Man orders 'thirty-seven-fifty' bottle of wine, is given bill for $3,750

Joe Lentini found out the importance of reading the wine list the hard way

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The Independent US

Paying the bill is always the least enjoyable part of dining out at restaurants – particularly at more expensive venues.

But for one man, settling the bill must have been an excruciating experiencing when he was charged $3,750 (£2,368) for a bottle of wine he thought cost just $37.50.

Joe Lentini said he was furious when he received the hefty check at the Bobby Flay Steak restaurant, a part of the Borgata Hotel Casino and Spa, in Atlantic City. Mr Lentini, who says he is not a big drinker, claims he was told by the host of the dinner – who was paying for the meal – to choose a bottle for the table.

"I don't know much about wine at all," Mr Lentini told NJ.com. "I asked the waitress if she could recommend something decent because I don't have experience with wine. She pointed to a bottle on the menu. I didn't have my glasses. I asked how much and she said 'thirty-seven fifty’."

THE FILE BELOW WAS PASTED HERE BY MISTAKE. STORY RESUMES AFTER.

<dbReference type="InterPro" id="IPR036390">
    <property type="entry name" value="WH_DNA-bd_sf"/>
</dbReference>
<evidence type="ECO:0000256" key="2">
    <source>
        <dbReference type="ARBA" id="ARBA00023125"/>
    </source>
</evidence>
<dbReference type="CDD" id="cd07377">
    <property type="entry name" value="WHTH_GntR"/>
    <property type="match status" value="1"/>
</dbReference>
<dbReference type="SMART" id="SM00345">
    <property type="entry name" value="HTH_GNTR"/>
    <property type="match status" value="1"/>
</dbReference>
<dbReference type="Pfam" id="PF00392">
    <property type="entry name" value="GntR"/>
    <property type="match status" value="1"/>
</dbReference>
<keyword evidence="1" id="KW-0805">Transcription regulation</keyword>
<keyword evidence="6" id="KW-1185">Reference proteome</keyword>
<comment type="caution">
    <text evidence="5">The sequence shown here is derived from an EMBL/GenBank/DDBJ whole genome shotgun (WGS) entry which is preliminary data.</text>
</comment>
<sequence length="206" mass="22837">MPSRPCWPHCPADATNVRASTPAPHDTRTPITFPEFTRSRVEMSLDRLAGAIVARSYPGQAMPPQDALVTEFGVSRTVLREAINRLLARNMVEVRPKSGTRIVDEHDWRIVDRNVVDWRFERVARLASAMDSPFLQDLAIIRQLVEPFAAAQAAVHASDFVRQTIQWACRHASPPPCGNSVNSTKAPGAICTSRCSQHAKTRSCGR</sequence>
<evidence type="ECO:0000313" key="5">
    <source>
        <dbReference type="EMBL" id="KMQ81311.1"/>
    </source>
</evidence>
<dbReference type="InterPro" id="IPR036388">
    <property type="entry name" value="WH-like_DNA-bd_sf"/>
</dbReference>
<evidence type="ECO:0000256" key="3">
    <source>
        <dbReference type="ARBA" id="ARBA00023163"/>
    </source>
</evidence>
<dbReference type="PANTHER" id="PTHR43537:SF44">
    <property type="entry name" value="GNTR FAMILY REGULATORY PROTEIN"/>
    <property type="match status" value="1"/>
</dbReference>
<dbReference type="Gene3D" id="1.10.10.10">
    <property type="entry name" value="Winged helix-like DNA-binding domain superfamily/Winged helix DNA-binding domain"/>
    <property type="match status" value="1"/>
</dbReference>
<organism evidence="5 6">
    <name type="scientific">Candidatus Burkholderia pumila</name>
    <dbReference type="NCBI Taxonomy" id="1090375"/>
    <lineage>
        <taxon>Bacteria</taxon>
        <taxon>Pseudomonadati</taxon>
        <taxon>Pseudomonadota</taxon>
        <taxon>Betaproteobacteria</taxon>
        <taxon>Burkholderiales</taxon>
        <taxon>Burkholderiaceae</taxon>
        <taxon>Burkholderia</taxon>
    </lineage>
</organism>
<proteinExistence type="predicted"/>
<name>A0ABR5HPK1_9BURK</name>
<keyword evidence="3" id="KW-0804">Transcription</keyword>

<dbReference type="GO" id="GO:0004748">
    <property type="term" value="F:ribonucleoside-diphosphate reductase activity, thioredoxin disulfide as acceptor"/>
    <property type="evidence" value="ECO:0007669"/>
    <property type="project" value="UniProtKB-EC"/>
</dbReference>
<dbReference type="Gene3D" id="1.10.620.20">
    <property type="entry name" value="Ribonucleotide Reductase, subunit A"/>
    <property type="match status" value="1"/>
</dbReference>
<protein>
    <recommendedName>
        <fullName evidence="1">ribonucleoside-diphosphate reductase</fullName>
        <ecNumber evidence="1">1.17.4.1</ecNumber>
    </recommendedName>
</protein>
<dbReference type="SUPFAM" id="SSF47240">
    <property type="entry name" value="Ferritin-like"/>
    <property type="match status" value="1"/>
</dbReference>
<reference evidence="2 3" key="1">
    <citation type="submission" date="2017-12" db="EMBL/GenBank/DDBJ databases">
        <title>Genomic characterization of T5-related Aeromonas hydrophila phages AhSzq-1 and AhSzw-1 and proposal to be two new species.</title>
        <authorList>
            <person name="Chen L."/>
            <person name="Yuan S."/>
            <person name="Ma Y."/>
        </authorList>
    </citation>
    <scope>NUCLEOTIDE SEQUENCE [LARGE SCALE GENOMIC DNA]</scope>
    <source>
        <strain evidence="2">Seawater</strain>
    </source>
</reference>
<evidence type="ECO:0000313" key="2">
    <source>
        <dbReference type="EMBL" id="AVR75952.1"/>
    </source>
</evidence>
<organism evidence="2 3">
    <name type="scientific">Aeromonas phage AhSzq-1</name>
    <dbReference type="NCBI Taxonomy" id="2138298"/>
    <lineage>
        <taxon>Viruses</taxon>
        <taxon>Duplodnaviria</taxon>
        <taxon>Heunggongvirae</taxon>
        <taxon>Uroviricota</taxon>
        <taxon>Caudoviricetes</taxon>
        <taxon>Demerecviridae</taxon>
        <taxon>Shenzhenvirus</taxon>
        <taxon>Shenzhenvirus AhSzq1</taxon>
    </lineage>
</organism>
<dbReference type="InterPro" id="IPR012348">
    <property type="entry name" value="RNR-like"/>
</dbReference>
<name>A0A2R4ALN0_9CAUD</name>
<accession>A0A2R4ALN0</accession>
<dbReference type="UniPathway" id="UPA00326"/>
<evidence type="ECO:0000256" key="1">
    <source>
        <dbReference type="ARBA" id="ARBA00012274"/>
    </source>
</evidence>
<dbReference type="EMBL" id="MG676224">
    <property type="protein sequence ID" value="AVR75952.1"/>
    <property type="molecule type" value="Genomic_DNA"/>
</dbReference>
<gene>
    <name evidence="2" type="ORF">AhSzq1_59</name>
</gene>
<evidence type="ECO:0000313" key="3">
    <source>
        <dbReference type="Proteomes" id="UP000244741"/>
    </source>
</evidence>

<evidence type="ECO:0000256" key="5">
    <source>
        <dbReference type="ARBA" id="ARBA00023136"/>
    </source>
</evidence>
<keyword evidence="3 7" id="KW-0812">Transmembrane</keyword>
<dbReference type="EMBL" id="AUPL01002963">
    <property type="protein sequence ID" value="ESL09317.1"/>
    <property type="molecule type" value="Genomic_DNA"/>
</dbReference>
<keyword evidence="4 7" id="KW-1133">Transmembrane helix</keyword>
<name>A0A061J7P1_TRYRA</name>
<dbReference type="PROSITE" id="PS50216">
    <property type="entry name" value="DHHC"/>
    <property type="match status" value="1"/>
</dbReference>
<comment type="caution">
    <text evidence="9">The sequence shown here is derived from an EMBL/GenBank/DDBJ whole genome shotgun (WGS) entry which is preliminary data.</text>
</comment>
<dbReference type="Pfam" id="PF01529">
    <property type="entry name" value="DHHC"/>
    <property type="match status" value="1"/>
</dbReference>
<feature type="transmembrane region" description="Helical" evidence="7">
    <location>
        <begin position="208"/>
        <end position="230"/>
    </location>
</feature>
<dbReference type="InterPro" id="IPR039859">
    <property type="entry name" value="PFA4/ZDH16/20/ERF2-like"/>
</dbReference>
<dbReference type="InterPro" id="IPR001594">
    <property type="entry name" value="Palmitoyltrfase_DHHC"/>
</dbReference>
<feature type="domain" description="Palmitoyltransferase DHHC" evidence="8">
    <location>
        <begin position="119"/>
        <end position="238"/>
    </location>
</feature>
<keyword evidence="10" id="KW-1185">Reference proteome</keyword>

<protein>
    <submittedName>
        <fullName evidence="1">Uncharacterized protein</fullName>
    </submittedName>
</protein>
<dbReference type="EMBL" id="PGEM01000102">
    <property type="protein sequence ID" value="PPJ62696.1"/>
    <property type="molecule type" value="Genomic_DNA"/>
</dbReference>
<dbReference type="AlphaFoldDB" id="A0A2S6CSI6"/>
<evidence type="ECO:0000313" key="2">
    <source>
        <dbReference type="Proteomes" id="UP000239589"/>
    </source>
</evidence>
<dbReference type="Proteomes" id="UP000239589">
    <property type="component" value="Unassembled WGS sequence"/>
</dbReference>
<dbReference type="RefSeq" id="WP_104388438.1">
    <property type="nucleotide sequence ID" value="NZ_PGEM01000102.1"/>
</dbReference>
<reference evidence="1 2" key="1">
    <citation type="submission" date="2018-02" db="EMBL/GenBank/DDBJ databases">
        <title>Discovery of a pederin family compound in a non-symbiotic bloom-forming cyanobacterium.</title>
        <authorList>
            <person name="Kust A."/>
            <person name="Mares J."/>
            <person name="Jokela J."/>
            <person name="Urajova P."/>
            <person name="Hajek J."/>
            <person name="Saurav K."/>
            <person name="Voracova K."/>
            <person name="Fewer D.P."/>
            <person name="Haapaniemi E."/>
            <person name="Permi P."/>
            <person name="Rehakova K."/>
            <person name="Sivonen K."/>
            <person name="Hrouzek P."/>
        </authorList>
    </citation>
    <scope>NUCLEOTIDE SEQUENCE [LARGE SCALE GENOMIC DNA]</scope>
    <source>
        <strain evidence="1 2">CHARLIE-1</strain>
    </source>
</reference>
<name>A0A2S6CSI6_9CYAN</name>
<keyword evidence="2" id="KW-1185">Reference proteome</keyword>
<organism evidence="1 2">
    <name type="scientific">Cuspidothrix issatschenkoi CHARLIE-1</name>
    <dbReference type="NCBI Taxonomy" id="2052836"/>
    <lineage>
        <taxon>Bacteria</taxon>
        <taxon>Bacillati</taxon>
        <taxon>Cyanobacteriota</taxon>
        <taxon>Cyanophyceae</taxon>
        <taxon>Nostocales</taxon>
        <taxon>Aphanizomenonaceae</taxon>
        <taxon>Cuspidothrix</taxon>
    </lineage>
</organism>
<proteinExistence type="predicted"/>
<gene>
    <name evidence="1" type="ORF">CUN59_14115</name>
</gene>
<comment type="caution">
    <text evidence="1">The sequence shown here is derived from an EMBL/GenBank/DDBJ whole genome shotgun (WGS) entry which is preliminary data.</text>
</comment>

Mr Lentini said those drinking at the table agreed to the price and the wine was ordered. The corked bottle was presented and the wine steward offered him a sample, which he tasted and approved. But when the $4,700.61 bill eventually turned up, Mr Lentini and his fellow diners "all had a heart attack”.

"[The host] was sitting across from me and he handed the bill to person next to him, who handed it to the next person until it got to me," he said. "I showed the gentleman next to me and we were shocked. We couldn't believe it."

They immediately disputed the cost of the Screaming Eagle Oakville 2011 wine with the waitress, who refused to budge on their payment. After much wrangling over the cost, he said the restaurant would only reduce the final bill to $2,000, which he had to split between two others before leaving.

Borgata said it conducted a thorough investigation of the incident and believe the correct prodecure was followed. "As the leading culinary destination in this region, we consistently serve as many, if not more high-end wine and spirits without incident," executive vice president Joseph Lupo said. "In this isolated case, both the server and sommelier verified the bottle requested with the patron."

And Mr Lentini’s opinion of the $3,750 wine? “It was okay. It was good. It wasn't great. It wasn't terrible. It was fine."

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